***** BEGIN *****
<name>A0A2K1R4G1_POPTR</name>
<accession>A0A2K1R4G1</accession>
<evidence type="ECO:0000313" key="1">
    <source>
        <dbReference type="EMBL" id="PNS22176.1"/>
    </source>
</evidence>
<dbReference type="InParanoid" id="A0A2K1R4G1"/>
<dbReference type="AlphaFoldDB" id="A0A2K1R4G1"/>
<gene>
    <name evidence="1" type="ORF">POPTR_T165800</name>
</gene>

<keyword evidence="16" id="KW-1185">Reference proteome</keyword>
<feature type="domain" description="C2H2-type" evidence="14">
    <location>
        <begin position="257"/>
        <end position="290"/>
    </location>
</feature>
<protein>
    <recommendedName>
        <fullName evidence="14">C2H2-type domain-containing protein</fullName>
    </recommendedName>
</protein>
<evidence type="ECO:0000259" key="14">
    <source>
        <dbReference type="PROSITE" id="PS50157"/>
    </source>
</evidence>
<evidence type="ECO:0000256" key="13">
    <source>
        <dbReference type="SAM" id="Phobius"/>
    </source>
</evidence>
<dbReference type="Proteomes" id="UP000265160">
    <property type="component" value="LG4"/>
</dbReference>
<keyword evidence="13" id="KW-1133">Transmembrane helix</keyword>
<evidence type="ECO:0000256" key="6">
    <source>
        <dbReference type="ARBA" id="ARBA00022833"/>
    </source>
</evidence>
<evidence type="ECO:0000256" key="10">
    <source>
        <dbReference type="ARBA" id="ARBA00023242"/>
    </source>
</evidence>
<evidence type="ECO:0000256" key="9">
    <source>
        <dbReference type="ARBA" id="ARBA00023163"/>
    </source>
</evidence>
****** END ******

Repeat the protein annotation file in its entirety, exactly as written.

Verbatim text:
<name>A0A2K1R4G1_POPTR</name>
<accession>A0A2K1R4G1</accession>
<evidence type="ECO:0000313" key="1">
    <source>
        <dbReference type="EMBL" id="PNS22176.1"/>
    </source>
</evidence>
<dbReference type="InParanoid" id="A0A2K1R4G1"/>
<dbReference type="AlphaFoldDB" id="A0A2K1R4G1"/>
<gene>
    <name evidence="1" type="ORF">POPTR_T165800</name>
</gene>

<keyword evidence="16" id="KW-1185">Reference proteome</keyword>
<feature type="domain" description="C2H2-type" evidence="14">
    <location>
        <begin position="257"/>
        <end position="290"/>
    </location>
</feature>
<protein>
    <recommendedName>
        <fullName evidence="14">C2H2-type domain-containing protein</fullName>
    </recommendedName>
</protein>
<evidence type="ECO:0000259" key="14">
    <source>
        <dbReference type="PROSITE" id="PS50157"/>
    </source>
</evidence>
<evidence type="ECO:0000256" key="13">
    <source>
        <dbReference type="SAM" id="Phobius"/>
    </source>
</evidence>
<dbReference type="Proteomes" id="UP000265160">
    <property type="component" value="LG4"/>
</dbReference>
<keyword evidence="13" id="KW-1133">Transmembrane helix</keyword>
<evidence type="ECO:0000256" key="6">
    <source>
        <dbReference type="ARBA" id="ARBA00022833"/>
    </source>
</evidence>
<evidence type="ECO:0000256" key="10">
    <source>
        <dbReference type="ARBA" id="ARBA00023242"/>
    </source>
</evidence>
<evidence type="ECO:0000256" key="9">
    <source>
        <dbReference type="ARBA" id="ARBA00023163"/>
    </source>
</evidence>